The Ka/Ks ratio (ω) is used to assess the selective pressure on protein-coding genes. The ω values > 1, = 1, and < 1 indicate that this gene has undergone positive, neutral, and purifying selection, respectively. In addition, there is also a sort of relaxed selection with 0.5 < ω < 1, according to other research [30, 40, 62]. The Ka/Ks calculating results (Fig. 10) showed that most of the genes had a ω < 0.5, while one of the genes had a ω > 1 (ycf2) and three of them had a ω > 0.5 (rbcL, ycf1a, ycf1b). So we consider that ycf2 has been under positive selection and rbcL and ycf1 have been under relaxed selection. In previous studies, those four genes mentioned above have been reported under positive selection [90,91,92,93,94]. Gene rbcL encodes ribulose-1,5-bisphosphate carboxylase/oxygenase (RuBisCO) large subunit that is vital to CO2 fixation by plants. RuBisCO catalyzes the production of 3-phosphoglycerate by adding CO2 onto RuBP, which provides the resource for sugar synthesis [95]. Genes ycf1 and ycf2 have been enigmatic and their functions had not been found for a long time until knockout studies showed that the gene ycf1 is essential for the survival of plants [96,97,98]. The latest study has proved that ycf1 encodes a protein Tic214 that forms a vital component of a translocon at the inner envelope membranes of chloroplast called TIC, which is indispensable for photosynthetic protein import in green tissues [99]. The gene ycf2 has also been proven to encode a protein, part of a 2-MD heteromeric AAA-ATPase complex, which is closely associated with the TIC complex and functions as a motor for protein import [100]. Thus, these genes with a ω > 0.5 are necessary for photosynthesis, which is essential for plants. Species of A. subg. Rhizirideum are distributed in extreme environments, such as areas with very low temperature, arid climates, and high altitudes [10, 24, 101]. The photosynthesis demands for sufficient light might have exerted relatively intensive pressure on these genes. The other way round, the positively or relaxedly selective genes may help those species fit in the various environments.

Fig. 10
figure 10

Ka/Ks ratios of 41 single-copy genes. Three genes > 0.5 and one gene > 1 are noted with red triangles

Methods

DNA isolation, sequencing and plastome annotating

The fresh leaves of eleven species were sampled from public areas and dried with silica gel afterwards (locality see Additional file 5: Table S4). Total genomic DNA was isolated from silica-dried leaf tissues with a modified CTAB method. The voucher specimens (Additional file 5: Table S4) were deposited at the herbarium of Sichuan University (Chengdu, China) (voucher specimens: H11072607 (SZ), De-qing Huang; ZCJ20210821 (SZ), Chun-jing Zhou; FX2020081001 (SZ), Xiao Fu; FX2020080902 (SZ), Xiao Fu; H11072807 (SZ), De-qing Huang; H11070501 (SZ), De-qing Huang; FX2020081401 (SZ), Xiao Fu; FX2020081501 (SZ), Xiao Fu; FX2020081901 (SZ), Xiao Fu; ZCJ2012081910 (SZ), Chun-jing Zhou; FX2021072101 (SZ)). And the DNA sample of A. siphonanthum was from Germplasm Bank of Wild Species and National Wild Plant Germplasm Resource Center, voucher specimen 13CS6776 (KUN) at Kunming Institute of Botany. DNA libraries were prepared and sequenced with the Illumina HiSeq 2500 platform with PE150 bp reads.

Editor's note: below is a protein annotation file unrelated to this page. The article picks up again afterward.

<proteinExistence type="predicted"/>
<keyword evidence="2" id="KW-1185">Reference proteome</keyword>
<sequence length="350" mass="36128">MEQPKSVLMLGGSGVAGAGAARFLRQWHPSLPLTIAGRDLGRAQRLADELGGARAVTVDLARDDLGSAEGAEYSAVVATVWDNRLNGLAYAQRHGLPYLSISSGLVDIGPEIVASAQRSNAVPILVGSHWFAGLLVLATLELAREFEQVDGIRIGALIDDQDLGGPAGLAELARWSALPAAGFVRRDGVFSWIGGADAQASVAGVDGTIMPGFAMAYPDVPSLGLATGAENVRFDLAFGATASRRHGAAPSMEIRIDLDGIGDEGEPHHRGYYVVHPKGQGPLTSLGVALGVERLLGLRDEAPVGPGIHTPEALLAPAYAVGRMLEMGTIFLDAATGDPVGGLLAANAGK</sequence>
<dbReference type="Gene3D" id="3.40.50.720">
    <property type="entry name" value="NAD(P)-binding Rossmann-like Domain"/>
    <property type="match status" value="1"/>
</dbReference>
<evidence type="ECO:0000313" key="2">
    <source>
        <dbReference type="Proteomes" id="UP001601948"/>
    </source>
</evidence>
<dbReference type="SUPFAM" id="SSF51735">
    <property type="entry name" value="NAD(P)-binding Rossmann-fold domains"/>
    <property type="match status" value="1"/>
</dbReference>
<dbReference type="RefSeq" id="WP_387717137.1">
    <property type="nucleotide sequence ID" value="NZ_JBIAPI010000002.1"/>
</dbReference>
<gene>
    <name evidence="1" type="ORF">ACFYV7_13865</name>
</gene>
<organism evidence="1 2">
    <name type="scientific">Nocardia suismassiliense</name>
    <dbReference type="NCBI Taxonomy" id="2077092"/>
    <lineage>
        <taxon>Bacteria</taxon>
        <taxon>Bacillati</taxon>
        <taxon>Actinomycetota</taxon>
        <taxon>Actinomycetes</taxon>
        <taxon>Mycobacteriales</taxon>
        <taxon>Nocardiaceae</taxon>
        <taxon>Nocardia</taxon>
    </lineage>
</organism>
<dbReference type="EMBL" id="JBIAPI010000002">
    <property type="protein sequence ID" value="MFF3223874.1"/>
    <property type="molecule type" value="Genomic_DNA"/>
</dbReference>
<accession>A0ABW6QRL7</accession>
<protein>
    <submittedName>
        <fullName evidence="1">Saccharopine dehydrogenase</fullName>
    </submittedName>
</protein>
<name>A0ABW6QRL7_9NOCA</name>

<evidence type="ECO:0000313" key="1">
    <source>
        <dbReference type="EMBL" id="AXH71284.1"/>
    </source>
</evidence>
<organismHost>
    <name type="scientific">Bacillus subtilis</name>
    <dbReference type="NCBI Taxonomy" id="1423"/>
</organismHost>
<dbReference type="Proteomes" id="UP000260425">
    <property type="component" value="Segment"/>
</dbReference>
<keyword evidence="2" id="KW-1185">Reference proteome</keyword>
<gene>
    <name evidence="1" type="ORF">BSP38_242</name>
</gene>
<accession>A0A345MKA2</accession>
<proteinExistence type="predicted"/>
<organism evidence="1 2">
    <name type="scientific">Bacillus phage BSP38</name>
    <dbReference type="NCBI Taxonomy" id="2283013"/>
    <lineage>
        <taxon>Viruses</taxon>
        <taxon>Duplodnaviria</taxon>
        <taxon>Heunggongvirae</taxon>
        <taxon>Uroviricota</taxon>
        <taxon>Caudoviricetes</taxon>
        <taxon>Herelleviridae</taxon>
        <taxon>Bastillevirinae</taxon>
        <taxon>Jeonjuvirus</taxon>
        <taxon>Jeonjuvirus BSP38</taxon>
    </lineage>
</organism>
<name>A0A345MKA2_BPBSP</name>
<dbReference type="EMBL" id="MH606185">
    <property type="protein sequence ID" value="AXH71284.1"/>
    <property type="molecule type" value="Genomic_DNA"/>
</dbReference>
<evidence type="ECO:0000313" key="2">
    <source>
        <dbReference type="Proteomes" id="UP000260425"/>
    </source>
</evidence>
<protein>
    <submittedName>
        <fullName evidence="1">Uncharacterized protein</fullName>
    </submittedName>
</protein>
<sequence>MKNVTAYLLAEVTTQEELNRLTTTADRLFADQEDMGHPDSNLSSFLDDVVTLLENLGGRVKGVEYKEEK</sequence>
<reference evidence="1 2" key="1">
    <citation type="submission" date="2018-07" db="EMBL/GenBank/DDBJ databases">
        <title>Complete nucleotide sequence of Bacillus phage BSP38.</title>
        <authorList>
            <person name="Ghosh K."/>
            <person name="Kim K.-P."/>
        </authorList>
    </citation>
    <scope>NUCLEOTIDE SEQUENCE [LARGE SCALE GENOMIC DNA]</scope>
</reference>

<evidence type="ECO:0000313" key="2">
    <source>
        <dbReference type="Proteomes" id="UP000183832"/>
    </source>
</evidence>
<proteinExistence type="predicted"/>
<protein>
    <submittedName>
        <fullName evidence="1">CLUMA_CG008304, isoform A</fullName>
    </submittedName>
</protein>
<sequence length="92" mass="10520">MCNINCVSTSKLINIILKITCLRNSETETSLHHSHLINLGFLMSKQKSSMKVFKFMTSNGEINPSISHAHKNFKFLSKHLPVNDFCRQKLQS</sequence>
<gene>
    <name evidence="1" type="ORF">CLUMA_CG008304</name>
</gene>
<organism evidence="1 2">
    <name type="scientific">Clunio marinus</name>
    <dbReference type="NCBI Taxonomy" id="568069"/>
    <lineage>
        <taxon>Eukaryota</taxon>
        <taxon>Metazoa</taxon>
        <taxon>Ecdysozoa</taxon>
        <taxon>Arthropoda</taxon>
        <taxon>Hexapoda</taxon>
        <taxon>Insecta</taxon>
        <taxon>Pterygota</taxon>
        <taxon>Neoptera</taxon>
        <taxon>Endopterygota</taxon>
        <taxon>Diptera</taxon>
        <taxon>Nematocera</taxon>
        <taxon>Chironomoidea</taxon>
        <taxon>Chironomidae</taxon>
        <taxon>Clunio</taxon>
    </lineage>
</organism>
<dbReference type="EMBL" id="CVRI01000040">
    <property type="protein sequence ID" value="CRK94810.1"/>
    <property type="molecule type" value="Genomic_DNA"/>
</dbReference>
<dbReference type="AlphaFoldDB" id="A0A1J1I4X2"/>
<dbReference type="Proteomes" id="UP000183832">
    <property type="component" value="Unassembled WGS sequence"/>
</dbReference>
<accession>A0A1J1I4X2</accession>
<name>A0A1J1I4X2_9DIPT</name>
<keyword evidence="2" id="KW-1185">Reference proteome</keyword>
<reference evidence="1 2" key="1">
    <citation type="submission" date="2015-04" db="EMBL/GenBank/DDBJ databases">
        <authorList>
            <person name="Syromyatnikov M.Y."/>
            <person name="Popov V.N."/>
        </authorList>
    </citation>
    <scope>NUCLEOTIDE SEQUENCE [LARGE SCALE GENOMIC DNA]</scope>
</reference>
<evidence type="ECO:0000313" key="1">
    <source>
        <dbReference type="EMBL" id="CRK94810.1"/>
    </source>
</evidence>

Complete chloroplast genomes were reconstructed by NOVOPlasty v2.6.2 [102] using A. cepa (MK335926) and A. sativum (MK335928) as references. Then the plastid genomes were annotated with PGA [103] and manually adjusted with Geneious R11 (Biomatters, Ltd., Auckland, New Zealand). Finally, the plastome circus map was drawn with OGDRAW [104] and Gview [105].

Synonymous codon usage bias

Seventy-seven protein-coding sequences (Additional file 3: table S2) were extracted from thirteen Rhizirideum plastomes with Phylosuite v1.2.2 [106], aligned with MAFFT v7.487 [107] and trimmed with trimAl v1.2 [108]. Then again with Phylosuite, they were concatenated respectively and form thirteen CDS tandem sequences. Afterwards, the thirteen sequences were input into codonW v1.3 to calculate codon contents and RSCU values, which were later sorted and analyzed manually in Microsoft Excel 365.

Sequence divergence

The online program mVISTA [109] was used to generate the whole-genome alignment of the thirteen Rhizirideum plastomes with A. senescens as a reference. All the plastomes were aligned with MAFFT v7.487. The nucleotide diversity (Pi) of genes and intergenic regions was calculated by DnaSP v6 [110].

Repeat structure

REPuter [111] was used to examine plastome repeat sequences. Thirteen plastomes of subgenus Rhizirideum were input into the REPuter website and the list of repeats were exported. Four sorts of repeats were classified: forward, palindromic, reverse, and complimentary matches. The parameters were as follows: repeat size of (1) > 30 bp; (2) > 90% sequence identity between the two repeats; and (3) Hamming distance = 3. Simple sequence repeats (SSRs) of thirteen A. subg. Rhizirideum plastome sequences were mass counted by Perlscript MicroSAtellite (MISA). The setting motif sizes were one to six nucleotides, and the minimum repeat units were defined as 10, 5, 5, 4, 3 and 3 for mono-, di-, tri-, tetra-, penta- and hexa-nucleotides, respectively.

Phylogenetic analysis